Too many P's, not enough Q's -- Urologist Rec for UTIs
February 26, 2019 11:01 PM   Subscribe

My sister has had chronic bouts with UTIs for decades. Doctors think she's nuts if she requests antibiotics for symptoms she has even when a test comes back negative. She knows her body and definitely knows what's up with her lady business. Cutting to the quick --- Does anyone have recommendations for a female urologist who LISTENS to her patients in the Portland, OR area?

I recently came across this article in the Guardian that gave me a clue as to why UTIs can be persistent in some people. UTI tests miss bacteria that have hunkered down in the bladder which can burrow into the lining, so that after a round of antibiotics it quickly resurfaces to strike again. It's diminished her quality of life and any step I can take to help find her a doctor who cares and will work with her on continuous rounds of antibiotics or other strategies while trusting her word are paramount. She has hit her breaking point of doctors who don't listen to her and I'd like to give her a winning recommendation to set her on the path to wellness.
posted by pdxhiker to Health & Fitness (11 answers total) 3 users marked this as a favorite
I don’t have local physician suggestions, but taking d-mannose regularly and not eating chicken has helped my bff tremendously. She was in the same boat and even with extremely strong antibiotics as well as getting urine cultures every time (the bacteria had become resistant to many antibiotics) it was the combo of no more chicken and taking d-mannose that finally eliminated the chronic infections. Your sister has my sympathies. It’s an awful situation and so many doctors, even specialists, don’t believe their patients.
posted by quince at 11:42 PM on February 26, 2019 [1 favorite]

I was in a similar position to your sister. I also had an infection that would never completely go away. I had 11 'UTIs' in a year. In the end, I got a good doctor who put me on 6 months of a low dosage of antibiotics. That adressed the actually bacterial infection.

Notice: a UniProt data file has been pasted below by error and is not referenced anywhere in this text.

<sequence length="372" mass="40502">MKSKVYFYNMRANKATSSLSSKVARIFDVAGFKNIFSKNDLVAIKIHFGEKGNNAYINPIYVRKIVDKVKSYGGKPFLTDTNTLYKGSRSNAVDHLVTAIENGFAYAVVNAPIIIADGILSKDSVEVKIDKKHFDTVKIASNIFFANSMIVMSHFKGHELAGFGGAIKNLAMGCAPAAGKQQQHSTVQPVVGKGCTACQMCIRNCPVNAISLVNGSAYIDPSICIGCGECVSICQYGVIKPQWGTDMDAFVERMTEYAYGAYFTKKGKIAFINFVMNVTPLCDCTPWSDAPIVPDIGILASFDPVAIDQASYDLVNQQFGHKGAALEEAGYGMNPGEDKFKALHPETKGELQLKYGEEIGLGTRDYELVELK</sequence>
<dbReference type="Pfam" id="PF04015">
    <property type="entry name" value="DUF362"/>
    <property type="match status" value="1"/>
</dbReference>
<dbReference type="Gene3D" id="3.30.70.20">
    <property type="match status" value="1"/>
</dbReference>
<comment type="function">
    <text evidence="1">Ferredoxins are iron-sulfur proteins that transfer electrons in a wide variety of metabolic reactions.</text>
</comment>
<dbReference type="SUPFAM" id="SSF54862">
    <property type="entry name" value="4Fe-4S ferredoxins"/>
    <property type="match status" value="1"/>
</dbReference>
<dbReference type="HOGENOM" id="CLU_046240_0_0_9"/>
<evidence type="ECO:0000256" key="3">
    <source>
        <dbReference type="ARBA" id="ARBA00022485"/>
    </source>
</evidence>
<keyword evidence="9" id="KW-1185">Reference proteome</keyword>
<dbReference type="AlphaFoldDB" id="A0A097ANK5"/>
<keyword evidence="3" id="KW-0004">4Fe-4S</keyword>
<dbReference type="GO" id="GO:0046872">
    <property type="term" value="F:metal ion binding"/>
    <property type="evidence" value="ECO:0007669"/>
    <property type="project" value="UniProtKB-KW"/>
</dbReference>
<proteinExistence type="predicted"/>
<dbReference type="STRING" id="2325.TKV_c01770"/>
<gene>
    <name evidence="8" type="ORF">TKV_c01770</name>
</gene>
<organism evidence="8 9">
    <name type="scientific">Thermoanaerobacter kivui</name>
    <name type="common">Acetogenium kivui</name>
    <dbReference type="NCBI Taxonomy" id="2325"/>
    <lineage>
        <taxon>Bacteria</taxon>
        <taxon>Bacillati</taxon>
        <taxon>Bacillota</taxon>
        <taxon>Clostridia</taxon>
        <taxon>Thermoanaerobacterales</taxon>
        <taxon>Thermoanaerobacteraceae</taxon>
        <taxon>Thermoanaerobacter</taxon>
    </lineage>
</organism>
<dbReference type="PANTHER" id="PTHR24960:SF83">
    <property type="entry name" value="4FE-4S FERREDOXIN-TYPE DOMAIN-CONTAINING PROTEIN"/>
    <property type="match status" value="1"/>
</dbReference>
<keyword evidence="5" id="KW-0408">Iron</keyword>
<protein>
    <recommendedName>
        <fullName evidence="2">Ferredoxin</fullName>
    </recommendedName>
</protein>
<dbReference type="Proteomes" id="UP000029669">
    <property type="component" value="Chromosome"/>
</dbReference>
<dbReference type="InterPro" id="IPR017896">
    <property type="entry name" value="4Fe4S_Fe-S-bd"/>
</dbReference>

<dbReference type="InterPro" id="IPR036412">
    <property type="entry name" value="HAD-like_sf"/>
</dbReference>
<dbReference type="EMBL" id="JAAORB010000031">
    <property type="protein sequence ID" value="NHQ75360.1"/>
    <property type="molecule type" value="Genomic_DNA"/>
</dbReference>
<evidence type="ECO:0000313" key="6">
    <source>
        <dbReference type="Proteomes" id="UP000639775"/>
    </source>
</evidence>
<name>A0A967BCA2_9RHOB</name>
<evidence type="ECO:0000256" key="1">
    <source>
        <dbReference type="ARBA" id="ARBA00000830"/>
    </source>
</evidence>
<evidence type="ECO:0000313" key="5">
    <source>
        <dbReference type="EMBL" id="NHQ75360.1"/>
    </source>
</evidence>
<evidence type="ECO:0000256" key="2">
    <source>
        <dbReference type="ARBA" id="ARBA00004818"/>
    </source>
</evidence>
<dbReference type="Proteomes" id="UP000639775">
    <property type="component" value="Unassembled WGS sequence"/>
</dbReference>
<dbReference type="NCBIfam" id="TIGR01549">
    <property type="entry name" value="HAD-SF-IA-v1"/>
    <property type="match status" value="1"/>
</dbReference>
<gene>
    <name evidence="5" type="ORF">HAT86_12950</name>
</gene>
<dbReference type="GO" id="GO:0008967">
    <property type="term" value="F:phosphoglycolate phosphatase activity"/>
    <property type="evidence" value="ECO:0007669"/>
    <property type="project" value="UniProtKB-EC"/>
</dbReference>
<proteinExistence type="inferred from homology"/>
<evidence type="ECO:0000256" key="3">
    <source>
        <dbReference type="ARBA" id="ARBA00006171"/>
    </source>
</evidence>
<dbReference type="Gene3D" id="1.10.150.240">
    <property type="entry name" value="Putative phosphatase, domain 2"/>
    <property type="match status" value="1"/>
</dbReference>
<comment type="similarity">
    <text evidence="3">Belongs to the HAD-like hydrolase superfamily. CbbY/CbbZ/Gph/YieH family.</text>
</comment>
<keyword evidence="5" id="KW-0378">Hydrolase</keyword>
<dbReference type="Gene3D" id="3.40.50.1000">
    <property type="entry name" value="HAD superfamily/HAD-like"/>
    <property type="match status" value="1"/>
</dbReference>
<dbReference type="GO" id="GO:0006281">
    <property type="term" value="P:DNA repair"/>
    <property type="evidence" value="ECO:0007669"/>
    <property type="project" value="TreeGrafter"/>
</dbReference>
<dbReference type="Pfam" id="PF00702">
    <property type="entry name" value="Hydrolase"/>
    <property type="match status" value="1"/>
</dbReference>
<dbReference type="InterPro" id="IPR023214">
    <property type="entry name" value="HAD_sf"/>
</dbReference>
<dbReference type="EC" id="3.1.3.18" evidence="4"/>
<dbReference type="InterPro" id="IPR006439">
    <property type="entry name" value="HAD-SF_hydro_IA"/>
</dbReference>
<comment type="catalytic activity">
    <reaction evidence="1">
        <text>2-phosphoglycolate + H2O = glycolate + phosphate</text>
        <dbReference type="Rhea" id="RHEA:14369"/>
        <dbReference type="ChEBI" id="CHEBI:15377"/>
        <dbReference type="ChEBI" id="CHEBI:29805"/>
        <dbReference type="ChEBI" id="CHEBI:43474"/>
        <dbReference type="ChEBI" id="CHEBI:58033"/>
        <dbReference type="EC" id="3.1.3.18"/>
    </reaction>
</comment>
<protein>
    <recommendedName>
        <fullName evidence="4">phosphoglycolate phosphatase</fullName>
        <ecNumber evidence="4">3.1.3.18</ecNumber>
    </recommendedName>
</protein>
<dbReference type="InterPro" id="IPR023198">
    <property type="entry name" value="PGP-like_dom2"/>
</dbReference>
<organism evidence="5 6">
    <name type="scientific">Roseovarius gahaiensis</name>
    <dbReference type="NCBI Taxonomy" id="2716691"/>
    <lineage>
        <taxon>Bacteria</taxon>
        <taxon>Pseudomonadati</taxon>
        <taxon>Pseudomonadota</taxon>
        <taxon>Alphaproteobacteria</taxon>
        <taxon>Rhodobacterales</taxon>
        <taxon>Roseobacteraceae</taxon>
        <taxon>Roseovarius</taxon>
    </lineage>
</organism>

However, I was still getting similar symptoms
to UTIs. Turns out all the infections and peeing had done damage to my bladder. The side walls of the bladder apparently would run together generating the need to pee.
I went to a physio who specialises in bladder issues who helped me improve all the muscles around the bladder and I followed a particular routine to improve the bladder itself. Three months of that and I was pretty much better.

I am I Australia so I don't know who in America would be the equivalent, but I hope the info helps. It did take a while to get a doctor who noticed. In the end what helped was collecting the whole history and presenting that collective. The focus was then on why they kept reoccurring. Not the immediate infection. Then working on healing the bladder afterwards.
posted by daffodil at 1:33 AM on February 27, 2019 [4 favorites]

If you can find a physical therapist who treats pelvic floor dysfunction in your area , call them and ask which urologists they recommend. Anyone willing to prescribe PT for urinary issues should be the kind of doc who will listen and do some extensive testing to figure out the problem. (In my experience, anyway. PT turned my bladder pain issues around.)
posted by corey flood at 6:24 AM on February 27, 2019 [1 favorite]

Check your memail !
posted by elgee at 6:40 AM on February 27, 2019

If you still don't find anyone good, two things to try are to write the people/programs mentioned in the article to see if they can give you some leads or connect you with someone, and to look up the specialists at hospitals in the area, who might be more aware of the research.
posted by trig at 7:44 AM on February 27, 2019

I actually have met a researcher in Portland who specifically studies persistent UTIs and the bladder micorbiome. Happy to pass on the contact info if you would like to MeMail me.